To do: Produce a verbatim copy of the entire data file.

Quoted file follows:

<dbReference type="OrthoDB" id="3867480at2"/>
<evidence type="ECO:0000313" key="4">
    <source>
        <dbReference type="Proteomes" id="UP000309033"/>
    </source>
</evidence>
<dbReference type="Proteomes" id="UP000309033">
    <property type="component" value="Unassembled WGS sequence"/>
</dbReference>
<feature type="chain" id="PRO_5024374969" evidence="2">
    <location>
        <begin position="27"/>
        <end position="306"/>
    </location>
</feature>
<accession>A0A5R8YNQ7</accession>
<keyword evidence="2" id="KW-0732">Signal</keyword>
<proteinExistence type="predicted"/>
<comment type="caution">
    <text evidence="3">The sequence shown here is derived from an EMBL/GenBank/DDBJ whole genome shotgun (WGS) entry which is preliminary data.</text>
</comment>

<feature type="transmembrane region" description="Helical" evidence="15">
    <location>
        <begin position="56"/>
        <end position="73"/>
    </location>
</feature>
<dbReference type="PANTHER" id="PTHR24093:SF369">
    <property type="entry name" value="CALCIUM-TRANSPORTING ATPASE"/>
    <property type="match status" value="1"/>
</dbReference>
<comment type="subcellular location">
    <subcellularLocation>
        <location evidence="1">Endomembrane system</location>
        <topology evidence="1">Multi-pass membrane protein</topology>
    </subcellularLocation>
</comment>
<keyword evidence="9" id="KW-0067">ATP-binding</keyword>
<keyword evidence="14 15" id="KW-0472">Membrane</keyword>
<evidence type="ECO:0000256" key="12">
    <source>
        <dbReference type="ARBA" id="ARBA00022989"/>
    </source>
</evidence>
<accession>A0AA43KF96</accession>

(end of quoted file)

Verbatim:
<dbReference type="OrthoDB" id="3867480at2"/>
<evidence type="ECO:0000313" key="4">
    <source>
        <dbReference type="Proteomes" id="UP000309033"/>
    </source>
</evidence>
<dbReference type="Proteomes" id="UP000309033">
    <property type="component" value="Unassembled WGS sequence"/>
</dbReference>
<feature type="chain" id="PRO_5024374969" evidence="2">
    <location>
        <begin position="27"/>
        <end position="306"/>
    </location>
</feature>
<accession>A0A5R8YNQ7</accession>
<keyword evidence="2" id="KW-0732">Signal</keyword>
<proteinExistence type="predicted"/>
<comment type="caution">
    <text evidence="3">The sequence shown here is derived from an EMBL/GenBank/DDBJ whole genome shotgun (WGS) entry which is preliminary data.</text>
</comment>

<feature type="transmembrane region" description="Helical" evidence="15">
    <location>
        <begin position="56"/>
        <end position="73"/>
    </location>
</feature>
<dbReference type="PANTHER" id="PTHR24093:SF369">
    <property type="entry name" value="CALCIUM-TRANSPORTING ATPASE"/>
    <property type="match status" value="1"/>
</dbReference>
<comment type="subcellular location">
    <subcellularLocation>
        <location evidence="1">Endomembrane system</location>
        <topology evidence="1">Multi-pass membrane protein</topology>
    </subcellularLocation>
</comment>
<keyword evidence="9" id="KW-0067">ATP-binding</keyword>
<keyword evidence="14 15" id="KW-0472">Membrane</keyword>
<evidence type="ECO:0000256" key="12">
    <source>
        <dbReference type="ARBA" id="ARBA00022989"/>
    </source>
</evidence>
<accession>A0AA43KF96</accession>